Pubdate: Fri, 10 Jan 2003
Source: Toronto Sun (CN ON)
Copyright: 2003, Canoe Limited Partnership.
Author: Sam Pazzano, Courts Bureau
Bookmark: (Cannabis - Medicinal - Canada)


Judge Gives Ottawa 6 Months To Make Sure Patients Can Get Access To Grass

Marijuana could be legal for everyone in Canada within six months unless 
Ottawa fixes its medicinal marijuana regulations or provides a legal source 
and supply to sick people, said one of the lawyers involved in the landmark 
Superior Court decision yesterday.

Justice Sydney Lederman declared the current Marijuana Medicinal Access 
Regulations (MMAR) unconstitutional, but gave the government an ultimatum: 
Fix the regulations or supply the pot itself by July 9.

"The government must be granted time to fix the MMAR or otherwise provide 
for a legal source and supply of the drug the MMAR authorize seriously ill 
individuals to possess and produce, consistent with their (Charter) 
security rights," Lederman wrote in a judgment.

"But ultimately it is up to the government -- and not the courts -- to 
decide how to create an appropriate legal source and supply of marijuana.

"Access is compromised because there is simply no legal way for individuals 
with production licences to obtain the marijuana seeds required to grow it. 
Even if it were somehow acceptable for individuals to rely on black market 
supplies to exercise their constitutional rights, the unreliability of this 
source cannot be ignored," Lederman wrote.

Lawyer Joseph Neuberger, who represented some of the applicants to the 
Charter challenge, said that "when six months retires, if the government 
repairs the regulations and permits safe access and supply to ill people, 
then the law is intact.

On The Hook

"If they don't (do either of those options), the possession law is out the 

He also said that if Ottawa "doesn't fix the regulations, it is on the hook 
to supply marijuana permanently.

"That's an onerous task and I sincerely doubt it'll do that."

Both Neuberger and lawyer Paul Burstein, who represented another applicant, 
agreed that it's unlikely that authorized marijuana users would be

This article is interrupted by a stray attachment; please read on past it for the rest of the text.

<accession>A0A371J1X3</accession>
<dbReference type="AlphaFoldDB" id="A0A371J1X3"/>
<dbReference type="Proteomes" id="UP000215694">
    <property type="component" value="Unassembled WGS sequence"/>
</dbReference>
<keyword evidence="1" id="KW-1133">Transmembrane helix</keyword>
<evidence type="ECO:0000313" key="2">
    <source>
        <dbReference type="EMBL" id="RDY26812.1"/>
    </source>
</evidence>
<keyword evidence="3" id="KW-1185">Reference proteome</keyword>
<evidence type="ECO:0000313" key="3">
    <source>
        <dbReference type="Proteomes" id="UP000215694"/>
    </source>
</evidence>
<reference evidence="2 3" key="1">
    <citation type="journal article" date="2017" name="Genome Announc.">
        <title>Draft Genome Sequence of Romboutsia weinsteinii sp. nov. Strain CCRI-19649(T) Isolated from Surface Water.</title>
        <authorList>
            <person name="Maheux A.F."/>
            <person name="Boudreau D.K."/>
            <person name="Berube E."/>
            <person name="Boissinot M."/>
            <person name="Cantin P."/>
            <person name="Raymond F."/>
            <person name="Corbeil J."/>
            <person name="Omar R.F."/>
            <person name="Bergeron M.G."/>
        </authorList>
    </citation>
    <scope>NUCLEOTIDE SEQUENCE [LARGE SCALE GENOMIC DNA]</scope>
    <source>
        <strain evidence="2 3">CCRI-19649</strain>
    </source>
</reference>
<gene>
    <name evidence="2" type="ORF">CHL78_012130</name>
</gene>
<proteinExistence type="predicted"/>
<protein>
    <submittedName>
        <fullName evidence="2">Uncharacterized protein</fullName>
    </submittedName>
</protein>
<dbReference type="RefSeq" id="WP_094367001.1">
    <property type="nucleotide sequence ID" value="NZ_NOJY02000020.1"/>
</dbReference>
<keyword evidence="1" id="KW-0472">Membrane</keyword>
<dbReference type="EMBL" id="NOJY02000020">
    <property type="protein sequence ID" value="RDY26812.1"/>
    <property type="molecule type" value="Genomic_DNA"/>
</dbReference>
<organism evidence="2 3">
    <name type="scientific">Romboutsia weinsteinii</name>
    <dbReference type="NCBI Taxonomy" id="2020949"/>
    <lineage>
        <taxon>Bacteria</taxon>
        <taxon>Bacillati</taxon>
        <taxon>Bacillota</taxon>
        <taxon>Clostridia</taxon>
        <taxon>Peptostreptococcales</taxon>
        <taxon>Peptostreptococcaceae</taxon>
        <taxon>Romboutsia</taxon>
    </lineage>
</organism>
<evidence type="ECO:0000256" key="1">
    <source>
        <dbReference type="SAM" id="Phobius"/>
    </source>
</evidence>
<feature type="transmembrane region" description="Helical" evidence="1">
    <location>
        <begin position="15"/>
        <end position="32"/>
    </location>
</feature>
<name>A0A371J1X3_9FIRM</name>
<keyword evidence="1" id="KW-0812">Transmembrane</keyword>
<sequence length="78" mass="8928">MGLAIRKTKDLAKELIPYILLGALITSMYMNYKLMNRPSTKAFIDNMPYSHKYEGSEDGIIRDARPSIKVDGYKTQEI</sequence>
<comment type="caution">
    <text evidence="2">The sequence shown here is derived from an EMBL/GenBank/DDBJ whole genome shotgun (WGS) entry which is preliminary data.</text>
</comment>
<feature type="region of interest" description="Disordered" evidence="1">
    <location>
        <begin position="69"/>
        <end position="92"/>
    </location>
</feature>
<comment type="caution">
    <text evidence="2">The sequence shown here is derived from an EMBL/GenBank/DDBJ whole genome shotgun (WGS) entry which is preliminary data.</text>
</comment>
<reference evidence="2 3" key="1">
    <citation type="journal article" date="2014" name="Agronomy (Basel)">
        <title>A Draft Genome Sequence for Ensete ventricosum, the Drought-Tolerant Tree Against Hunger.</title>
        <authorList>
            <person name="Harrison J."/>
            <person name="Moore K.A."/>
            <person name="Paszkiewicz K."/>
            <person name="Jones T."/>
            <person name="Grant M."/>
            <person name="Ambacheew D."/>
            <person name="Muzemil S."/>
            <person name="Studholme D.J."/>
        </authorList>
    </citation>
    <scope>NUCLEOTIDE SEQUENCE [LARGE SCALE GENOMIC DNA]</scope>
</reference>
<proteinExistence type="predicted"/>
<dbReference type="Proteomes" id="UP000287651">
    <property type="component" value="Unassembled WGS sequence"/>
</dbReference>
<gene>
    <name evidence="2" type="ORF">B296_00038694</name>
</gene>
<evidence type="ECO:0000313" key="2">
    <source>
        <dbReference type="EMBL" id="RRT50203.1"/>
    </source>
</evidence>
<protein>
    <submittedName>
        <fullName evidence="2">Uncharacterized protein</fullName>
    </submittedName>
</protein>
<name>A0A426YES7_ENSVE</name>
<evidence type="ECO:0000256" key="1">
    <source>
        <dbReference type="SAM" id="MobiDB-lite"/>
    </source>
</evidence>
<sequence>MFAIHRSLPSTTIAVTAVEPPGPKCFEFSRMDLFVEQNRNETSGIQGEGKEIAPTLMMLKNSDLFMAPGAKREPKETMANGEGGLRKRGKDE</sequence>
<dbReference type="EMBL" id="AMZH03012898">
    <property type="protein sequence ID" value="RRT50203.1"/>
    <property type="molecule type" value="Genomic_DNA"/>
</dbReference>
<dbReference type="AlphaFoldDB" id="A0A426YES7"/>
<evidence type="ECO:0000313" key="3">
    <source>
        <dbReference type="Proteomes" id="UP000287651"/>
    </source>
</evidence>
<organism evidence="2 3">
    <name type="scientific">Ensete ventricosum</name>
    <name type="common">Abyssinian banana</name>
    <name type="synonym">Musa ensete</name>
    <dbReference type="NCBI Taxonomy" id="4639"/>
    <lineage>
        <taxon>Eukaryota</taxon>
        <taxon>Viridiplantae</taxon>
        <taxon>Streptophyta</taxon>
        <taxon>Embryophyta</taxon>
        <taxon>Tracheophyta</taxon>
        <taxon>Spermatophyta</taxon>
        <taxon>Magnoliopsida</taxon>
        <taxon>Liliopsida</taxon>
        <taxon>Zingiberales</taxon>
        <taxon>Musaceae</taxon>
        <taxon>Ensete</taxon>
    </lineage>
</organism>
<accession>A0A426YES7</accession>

prosecuted in the next six months since the judge has suspended the 
quashing of the legislation for that time period.

"It's open to police to do it but given Lederman's findings I can't imagine 
any judge or jury convicting a sick person who needs marijuana of this 
offence," Burstein said. "But there is still a legal limbo of sorts for 
MMAR users. There is clear statement from a Superior Court judge that there 
is no legitimate way to get access to marijuana."

Still In Breach

Neuberger also said he doubts that ill people who need pot for medicinal 
purposes but lack authorization will be prosecuted, "although they are 
still in breach of the law as it is."

Justice department spokesman Dorrette Polland said their lawyers are 
"carefully reviewing the reasons in the decision and will advise the 
minister, Martin Cauchon, accordingly on the next step to take."

A Health Canada spokesman said his agency will be consulting with officials 
at the justice department once they have read the decision.

Burstein said Lederman's ruling is another in a "series of landmark rulings 
... this may be the straw that breaks the camel's back."

Lederman was scathing in his criticism of the MMAR.

"Laws which put seriously ill, vulnerable people in a position where they 
have to deal with the criminal underworld to obtain medicine they have been 
authorized to take, violate the constitutional right to security of the 
person," Lederman wrote in his judgement.

"The MMAR expose the applicants, who all have serious medical conditions, 
to further risk to personal safety. Not only do they face risks associated 
with consorting with criminals, and the possibility of prosecution ... they 
have to deal with the uncertain quality of the (street) product.

"I have grave reservations about a regime which is supposed to grant legal 
access to marijuana while controlling its illicit use, but instead grants 
legal access by relying on drug dealers to supply and distribute the 
required drug."
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